How football can still come home


Michael Athey looks at how football reform could be more beneficial for the beautiful game than silverware.

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Image by Michael Athey

By Michael Athey

It’s been a few months since England nearly succeeded in immortalising David Baddiel and Frank Skinner’s lyric of “football’s coming home” at Euro 2020. But at the risk of sounding unpatriotic, there is something that would benefit the game more than England winning a trophy ever could. That something being football reform.

Only a few months ago, twelve of the biggest and wealthiest fatcat club owners in Europe effectively announced a coup d’état, and were ready to break away from all current leagues and form their own European Super League (ESL). It is not hyperbole to say this would have been the death of football. Thankfully, the ESL proposal spectacularly imploded within just over twenty-four hours of it being announced, but celebrations should be limited. The ESL was merely a formalisation of football’s death, the ringing of the death knell for the husk. Ultimately, football has been dying for decades already.

The game’s current vices are blatant and numerous. Season ticket prices have continuously increased. Success in competitions primarily correlates to wealth. Plus, this wealth is coming from increasingly morally bankrupt owners. The likes of Roman Abramovich shouldn’t be anywhere near ownership of a football club and its community, yet the system has evolved to a point for a club to progress they have to sell their soul to another morally bankrupt billionaire. Sadly, gambling is synonymous with football from sponsors on the shirts and advertising boards, to the onslaught of bookies’ television adverts. It is therefore unsurprising to hear that for many gambling addicts, football began their addiction. Also there are still questions over corruption within football’s institutions too - Qatar 2022 anyone?

There are plenty more I can’t cram into this article but it is evident ESL chief architect, Real Madrid’s president Florentino Pérez, was correct about one thing – football does indeed need saving.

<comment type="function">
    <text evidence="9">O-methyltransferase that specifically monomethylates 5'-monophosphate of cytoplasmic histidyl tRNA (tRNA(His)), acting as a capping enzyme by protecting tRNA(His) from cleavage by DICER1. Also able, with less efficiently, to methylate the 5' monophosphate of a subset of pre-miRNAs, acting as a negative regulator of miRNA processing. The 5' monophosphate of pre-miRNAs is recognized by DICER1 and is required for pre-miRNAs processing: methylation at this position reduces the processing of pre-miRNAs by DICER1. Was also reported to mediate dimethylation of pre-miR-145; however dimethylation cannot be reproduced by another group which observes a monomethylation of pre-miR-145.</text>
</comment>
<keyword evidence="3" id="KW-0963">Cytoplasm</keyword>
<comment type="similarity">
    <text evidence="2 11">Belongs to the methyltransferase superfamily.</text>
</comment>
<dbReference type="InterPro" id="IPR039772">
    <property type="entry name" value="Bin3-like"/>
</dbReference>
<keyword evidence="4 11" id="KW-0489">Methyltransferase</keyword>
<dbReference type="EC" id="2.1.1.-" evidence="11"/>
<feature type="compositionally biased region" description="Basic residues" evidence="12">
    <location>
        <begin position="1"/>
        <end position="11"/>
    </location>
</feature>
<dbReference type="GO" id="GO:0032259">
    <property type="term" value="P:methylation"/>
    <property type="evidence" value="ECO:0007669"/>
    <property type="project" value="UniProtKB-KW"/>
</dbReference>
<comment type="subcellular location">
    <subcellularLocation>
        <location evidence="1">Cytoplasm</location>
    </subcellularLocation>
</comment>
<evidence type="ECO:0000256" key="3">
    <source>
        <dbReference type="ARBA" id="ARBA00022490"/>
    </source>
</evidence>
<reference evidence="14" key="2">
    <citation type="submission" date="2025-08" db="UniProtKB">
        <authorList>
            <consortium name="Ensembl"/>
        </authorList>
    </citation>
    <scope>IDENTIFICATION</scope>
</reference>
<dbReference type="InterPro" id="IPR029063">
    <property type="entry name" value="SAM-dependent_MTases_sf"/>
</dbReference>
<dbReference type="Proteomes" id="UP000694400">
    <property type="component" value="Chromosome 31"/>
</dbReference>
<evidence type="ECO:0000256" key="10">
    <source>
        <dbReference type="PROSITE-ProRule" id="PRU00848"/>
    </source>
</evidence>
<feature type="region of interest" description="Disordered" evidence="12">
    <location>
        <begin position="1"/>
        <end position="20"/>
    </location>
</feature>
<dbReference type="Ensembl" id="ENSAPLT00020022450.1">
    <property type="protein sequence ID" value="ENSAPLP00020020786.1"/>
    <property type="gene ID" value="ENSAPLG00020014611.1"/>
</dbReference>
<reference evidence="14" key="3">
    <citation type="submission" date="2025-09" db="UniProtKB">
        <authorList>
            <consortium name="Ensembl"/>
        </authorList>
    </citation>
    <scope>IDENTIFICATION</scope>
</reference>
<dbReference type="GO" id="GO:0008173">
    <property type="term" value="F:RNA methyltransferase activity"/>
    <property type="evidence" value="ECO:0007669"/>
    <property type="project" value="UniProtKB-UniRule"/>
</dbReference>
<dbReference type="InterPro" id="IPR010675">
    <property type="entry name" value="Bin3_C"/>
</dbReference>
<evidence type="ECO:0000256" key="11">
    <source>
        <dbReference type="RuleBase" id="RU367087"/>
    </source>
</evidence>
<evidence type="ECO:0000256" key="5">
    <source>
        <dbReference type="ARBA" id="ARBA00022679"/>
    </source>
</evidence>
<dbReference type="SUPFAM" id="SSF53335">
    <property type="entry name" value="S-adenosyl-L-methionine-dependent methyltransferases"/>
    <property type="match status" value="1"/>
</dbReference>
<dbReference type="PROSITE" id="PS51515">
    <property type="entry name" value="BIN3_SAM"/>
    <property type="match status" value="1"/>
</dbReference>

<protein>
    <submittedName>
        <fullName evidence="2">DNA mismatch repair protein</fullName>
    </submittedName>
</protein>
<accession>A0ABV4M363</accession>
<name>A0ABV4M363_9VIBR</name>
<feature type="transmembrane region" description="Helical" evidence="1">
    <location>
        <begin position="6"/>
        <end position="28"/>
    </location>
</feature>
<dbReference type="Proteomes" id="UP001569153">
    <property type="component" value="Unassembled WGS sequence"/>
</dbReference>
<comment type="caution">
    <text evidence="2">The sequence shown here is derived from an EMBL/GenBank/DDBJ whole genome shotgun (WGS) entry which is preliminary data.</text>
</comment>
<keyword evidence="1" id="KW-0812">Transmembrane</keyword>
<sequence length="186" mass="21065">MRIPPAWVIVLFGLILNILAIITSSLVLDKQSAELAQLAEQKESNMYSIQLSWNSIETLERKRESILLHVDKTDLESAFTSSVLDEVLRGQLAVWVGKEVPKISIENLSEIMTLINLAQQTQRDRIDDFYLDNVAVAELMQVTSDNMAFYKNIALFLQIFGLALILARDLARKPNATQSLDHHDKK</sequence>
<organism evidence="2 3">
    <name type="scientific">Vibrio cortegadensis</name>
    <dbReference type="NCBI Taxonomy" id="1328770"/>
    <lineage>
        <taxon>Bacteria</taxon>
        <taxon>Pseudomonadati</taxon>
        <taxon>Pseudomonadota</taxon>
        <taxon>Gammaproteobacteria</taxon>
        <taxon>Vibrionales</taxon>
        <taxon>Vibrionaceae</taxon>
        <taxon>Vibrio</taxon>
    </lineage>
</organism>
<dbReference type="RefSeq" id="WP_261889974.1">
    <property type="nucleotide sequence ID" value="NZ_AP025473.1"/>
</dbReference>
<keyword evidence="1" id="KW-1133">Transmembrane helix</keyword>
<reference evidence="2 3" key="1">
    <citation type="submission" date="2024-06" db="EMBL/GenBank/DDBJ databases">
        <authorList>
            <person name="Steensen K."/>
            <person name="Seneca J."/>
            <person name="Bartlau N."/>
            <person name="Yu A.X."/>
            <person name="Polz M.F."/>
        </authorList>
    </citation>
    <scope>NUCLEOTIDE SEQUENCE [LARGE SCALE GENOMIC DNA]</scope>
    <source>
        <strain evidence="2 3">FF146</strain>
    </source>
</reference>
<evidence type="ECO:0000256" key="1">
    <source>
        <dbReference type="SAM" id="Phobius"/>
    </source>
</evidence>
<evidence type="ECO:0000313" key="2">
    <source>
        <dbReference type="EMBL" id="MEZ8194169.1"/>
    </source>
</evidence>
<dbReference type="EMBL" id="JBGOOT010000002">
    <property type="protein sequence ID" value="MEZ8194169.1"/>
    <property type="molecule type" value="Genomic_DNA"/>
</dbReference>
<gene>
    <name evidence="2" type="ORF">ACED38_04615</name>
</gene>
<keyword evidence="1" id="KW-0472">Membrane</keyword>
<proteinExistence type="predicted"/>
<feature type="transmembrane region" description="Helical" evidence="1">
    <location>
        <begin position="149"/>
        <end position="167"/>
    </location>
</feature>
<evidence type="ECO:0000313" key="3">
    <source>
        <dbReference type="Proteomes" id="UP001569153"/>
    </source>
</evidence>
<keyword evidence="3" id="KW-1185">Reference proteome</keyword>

Of course, emulating Titanic with only rich clubs escaping on a few lifeboats whilst all the other clubs scramble to survive on a floating door isn’t how we save football. Instrumental reform however could be the saving grace we need.

There are several practical reforms that could be integrated into the current UK football system. Taking inspiration from the German Bundesliga, an implementation of the ’50 + 1’ rule would allow club members to still have overriding control on their club’s direction. Clubs could also be protected from undesirable owners through introduction of an independent financial regulator. Such a regulator would additionally be able to ensure a more equitable flow of money throughout the leagues, creating a football pyramid closer to the meritocracy the FA claims it already has. Active punishments and deterrents, including lifetime bans, for those responsible for any racial/homophobic abuse rather than just a “we condemn” statement is also necessary to avoid incidents like those which occurred in the aftermath of the 2020 Euro Final.

It’s surprising the UK’s political parties haven’t jumped more at the prospect of football reform, considering how much the sport impacts everyone’s lives. As we know from his ardent brexiteering, Boris Johnson is a rampant populist and will eagerly pursue a policy if it gets him votes. It is therefore remarkable football reform hasn’t been a policy Johnson has pursued with more agency. Football is the nation’s sport and undoubtedly populist, and with many major clubs situated within northern working-class constituencies it wouldn’t just potentially open up another voter base but solidify the support the Tories gained there for the first time in 2019. Admittedly, pursuing such an agenda would mean having to put lobbyist interests aside. Which might be tough for the Tory party of sleaze. If the government fails to grasp the reins, Labour must pick them up instead. A clear policy such as football reform is exactly what Keir Starmer requires right now, because despite his claims that he’s got a direction in mind, recent losses like that of Hartlepool suggest he’s rather rudderless.

However, if politicians prove to be hesitant, the power is in the fan’s hands to exercise pressure for change. Historically, tribalism and fickleness amongst football fans has always halted a united reform movement. But the ESL’s capitulation in a matter of days to unilateral outrage and demonstration by the world’s footballing community has shown unity amongst protesters is achievable and effective. If we can align ourselves in a similar manner to the ESL protests, and sustain the pressure, there is hope for football reform.

This article’s cover photo from a Newcastle United home game I attended in 2018 harnesses some of that hope: “where there is unity, there is victory”. Of course, we cannot say for certain that we can collectively force change for football, but for the first time there is hope that we can move from reluctant acceptance to demand for change. Sport thrives on hope, it’s what motivates fans to attend games week in week out, in hope of a win, a goal or a last-ditch tackle. So, if hope is back, who’s to say football can’t come back home too.